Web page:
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Baseball history unpacked, April 8

Opening Day, and other stories

Wrigley Field Extirior

... as always on Mondays, Wednesdays, and Fridays, I bring a wildly popular Cubs-centric look at baseball’s past. Here’s a handy Cubs timeline, to help you follow along as we review select scenes from the rich tapestry of Chicago Cubs and Major League Baseball history. The embedded links often point to articles that I’ve chosen as illustrative of the scenes, from The Society for American Baseball Research, reproductions of period newspapers, images, and other such material. It’s all lightly unpacked and folded neatly, just for you.

You might learn something, but mostly, it’s for fun!

Today in baseball history:

  • 1953 - Bernice Lombardi finds her husband Ernie lying on the bed after the former major league catcher slit his throat from ear to ear with a razor he found in a relative’s bathroom. The former Reds’ backstop, battling a similar bout of depression that caused his teammate Willard Hershberger to commit suicide in 1940, is given little hope to live, at the time, but he will manage to survive his horrific self-inflicted wound. (1)
  • 1963 - The Detroit Tigers claim little-known pitcher Denny McLain on waivers from the Chicago White Sox, who will regret their decision. After pitching brief stints for the Tigers in 1963 and 1964, McLain will win 108 games from 1965 through 1969. (3)
  • 1966 - At the Astrodome, the Astros and Dodgers play baseball’s first game on synthetic grass. Thanks to the Monsanto chemical company, who proposed using an experimental playing surface of nylon grass, the plan to play on an all-dirt field, necessitated by the need to paint the dome’s glass panes to reduce the glare which prevented natural grass from growing, was alleviated by the use of ‘AstroTurf.’ (1)
  • 1969 - Four expansion teams make their debuts. The Kansas City Royals, Seattle Pilots, Montreal Expos and San Diego Padres all win their inaugural games. At Shea Stadium, the Expos defeat the New York Mets, 11 - 10, to keep the Mets winless for openers. Pitcher Dan McGinn hits the Expos’ first home run as the key hit, a three-run home run by Coco Laboy, is given up by Canadian-born Mets reliever Ron Taylor. (3)

Also. Willie Smith hits a home run in the bottom of the eleventh to give the Cubs the victory over the Phillies. Full story on this historic event by Al coming up today at 8 a.m. CT!

  • 1974 - Braves outfielder Hank Aaron passes Babe Ruth as the all-time home run leader with his 715th, going deep in the fourth inning off Dodger hurler Al Downing in Atlanta’s home opener. ‘Hammerin’ Hank’ equaled the Bambino’s mark on Opening Day in Cincinnati. (1)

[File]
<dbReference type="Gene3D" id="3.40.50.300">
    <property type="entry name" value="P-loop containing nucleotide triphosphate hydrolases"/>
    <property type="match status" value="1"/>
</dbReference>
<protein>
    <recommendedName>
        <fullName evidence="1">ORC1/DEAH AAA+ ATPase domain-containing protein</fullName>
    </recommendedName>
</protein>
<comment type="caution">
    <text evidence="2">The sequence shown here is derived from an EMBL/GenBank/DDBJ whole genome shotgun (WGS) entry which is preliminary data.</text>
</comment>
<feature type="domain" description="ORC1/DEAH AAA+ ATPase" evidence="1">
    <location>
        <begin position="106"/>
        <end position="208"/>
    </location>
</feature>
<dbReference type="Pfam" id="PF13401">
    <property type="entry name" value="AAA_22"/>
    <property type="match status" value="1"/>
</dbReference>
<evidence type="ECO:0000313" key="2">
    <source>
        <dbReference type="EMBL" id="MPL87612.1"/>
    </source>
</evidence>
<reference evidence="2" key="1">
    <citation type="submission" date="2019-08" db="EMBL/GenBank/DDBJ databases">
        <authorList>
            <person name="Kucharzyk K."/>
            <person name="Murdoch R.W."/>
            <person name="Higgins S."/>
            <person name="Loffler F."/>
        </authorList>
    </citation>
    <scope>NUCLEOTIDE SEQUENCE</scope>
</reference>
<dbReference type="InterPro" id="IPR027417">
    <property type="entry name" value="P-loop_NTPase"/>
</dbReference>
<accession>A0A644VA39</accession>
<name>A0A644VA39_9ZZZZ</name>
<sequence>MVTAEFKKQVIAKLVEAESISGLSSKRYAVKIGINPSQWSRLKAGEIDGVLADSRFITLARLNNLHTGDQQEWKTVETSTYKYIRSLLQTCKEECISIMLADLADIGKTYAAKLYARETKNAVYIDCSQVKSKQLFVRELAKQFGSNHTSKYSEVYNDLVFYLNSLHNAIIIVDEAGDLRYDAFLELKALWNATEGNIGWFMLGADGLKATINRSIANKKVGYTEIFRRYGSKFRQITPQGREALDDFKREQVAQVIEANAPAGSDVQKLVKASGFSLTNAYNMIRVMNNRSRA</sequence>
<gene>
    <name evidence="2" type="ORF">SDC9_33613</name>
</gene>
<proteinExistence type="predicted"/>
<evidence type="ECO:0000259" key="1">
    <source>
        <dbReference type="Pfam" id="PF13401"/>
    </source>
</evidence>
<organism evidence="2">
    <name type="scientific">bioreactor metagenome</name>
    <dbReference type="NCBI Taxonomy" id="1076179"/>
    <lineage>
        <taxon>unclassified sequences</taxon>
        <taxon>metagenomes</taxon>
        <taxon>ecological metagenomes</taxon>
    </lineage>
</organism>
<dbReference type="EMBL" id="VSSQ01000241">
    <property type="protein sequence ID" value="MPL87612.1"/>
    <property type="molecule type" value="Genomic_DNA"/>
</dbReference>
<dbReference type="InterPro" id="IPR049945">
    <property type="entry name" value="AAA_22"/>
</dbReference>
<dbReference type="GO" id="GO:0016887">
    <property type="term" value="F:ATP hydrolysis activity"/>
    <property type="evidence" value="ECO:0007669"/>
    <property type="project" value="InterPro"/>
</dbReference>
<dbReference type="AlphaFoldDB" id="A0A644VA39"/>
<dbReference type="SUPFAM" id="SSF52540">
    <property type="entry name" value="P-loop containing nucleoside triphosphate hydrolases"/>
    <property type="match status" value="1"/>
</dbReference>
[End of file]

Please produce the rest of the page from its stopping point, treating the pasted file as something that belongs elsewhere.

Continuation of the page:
• 1975 - Frank Robinson becomes the first black manager in major league history as his Indians defeat the Yankees 5-3. The Tribe’s new player-manager hits a home run in his first at-bat as the designated hitter. (1)
  • 1987 - Faced with a storm of public criticism, the Dodgers fire vice president Al Campanis for racially insensitive remarks he made on the April 6 telecast of ABC-TV’s Nightline news show. Campanis had said that ‘blacks may lack some of the necessities to be a field manager or general manager.'
  • 2003 - At Wrigley Field, a few of the 29,138 patrons at the Cubs opener boo when the Canadian national anthem, “O Canada,” is performed before the game against the Expos. The Chicago fans reaction comes as a result of the “The Star-Spangled Banner” being booed before an Islanders-Canadiens hockey game in Montreal due to some of their fans’ opposition to the U.S. war in Iraq. (1)
  • 2008 - An emotional Bill Buckner returns to Fenway Park for the first time in more than a decade to throw out the ceremonial first pitch at the Red Sox home opener. The beleaguered former Boston first baseman, best known for letting Mookie Wilson’s grounder roll between his legs in Game 6 of the 1986 World Series, receives a heartfelt standing ovation from the stunned crowd as he slowly walks from left field to the pitcher’s mound. (1)
  • 2008 - At the Play Ball, Chicago! Event in the Windy City, the U.S. Postal Service unveils a stamp commemorating the 100th anniversary of the song, Take Me Out to the Ball Game. The favorite tune was written on a New York City train a century ago when passenger Jack Norworth, actor, singer, and songwriter, who claimed never to have seen a major league game, wrote the lyrics after seeing a sign about an upcoming contest at the Polo Grounds, home of the New York Giants.


Thanks for reading. #Cubsnews